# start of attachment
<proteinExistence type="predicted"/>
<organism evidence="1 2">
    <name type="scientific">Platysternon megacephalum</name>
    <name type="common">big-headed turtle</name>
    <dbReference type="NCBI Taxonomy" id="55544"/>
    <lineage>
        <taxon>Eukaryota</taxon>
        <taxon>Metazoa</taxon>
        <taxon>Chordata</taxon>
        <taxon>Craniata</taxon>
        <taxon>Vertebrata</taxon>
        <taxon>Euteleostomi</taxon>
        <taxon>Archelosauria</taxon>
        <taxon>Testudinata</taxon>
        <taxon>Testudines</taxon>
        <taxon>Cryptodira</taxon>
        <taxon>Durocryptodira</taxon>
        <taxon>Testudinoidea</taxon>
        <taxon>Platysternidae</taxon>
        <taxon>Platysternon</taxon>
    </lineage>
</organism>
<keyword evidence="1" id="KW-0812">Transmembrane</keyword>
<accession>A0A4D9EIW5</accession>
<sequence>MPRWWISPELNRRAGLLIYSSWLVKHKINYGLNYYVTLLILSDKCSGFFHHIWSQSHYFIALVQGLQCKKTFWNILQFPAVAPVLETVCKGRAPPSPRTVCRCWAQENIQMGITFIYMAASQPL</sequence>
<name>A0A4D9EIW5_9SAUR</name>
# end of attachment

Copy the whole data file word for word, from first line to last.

<proteinExistence type="predicted"/>
<organism evidence="1 2">
    <name type="scientific">Platysternon megacephalum</name>
    <name type="common">big-headed turtle</name>
    <dbReference type="NCBI Taxonomy" id="55544"/>
    <lineage>
        <taxon>Eukaryota</taxon>
        <taxon>Metazoa</taxon>
        <taxon>Chordata</taxon>
        <taxon>Craniata</taxon>
        <taxon>Vertebrata</taxon>
        <taxon>Euteleostomi</taxon>
        <taxon>Archelosauria</taxon>
        <taxon>Testudinata</taxon>
        <taxon>Testudines</taxon>
        <taxon>Cryptodira</taxon>
        <taxon>Durocryptodira</taxon>
        <taxon>Testudinoidea</taxon>
        <taxon>Platysternidae</taxon>
        <taxon>Platysternon</taxon>
    </lineage>
</organism>
<keyword evidence="1" id="KW-0812">Transmembrane</keyword>
<accession>A0A4D9EIW5</accession>
<sequence>MPRWWISPELNRRAGLLIYSSWLVKHKINYGLNYYVTLLILSDKCSGFFHHIWSQSHYFIALVQGLQCKKTFWNILQFPAVAPVLETVCKGRAPPSPRTVCRCWAQENIQMGITFIYMAASQPL</sequence>
<name>A0A4D9EIW5_9SAUR</name>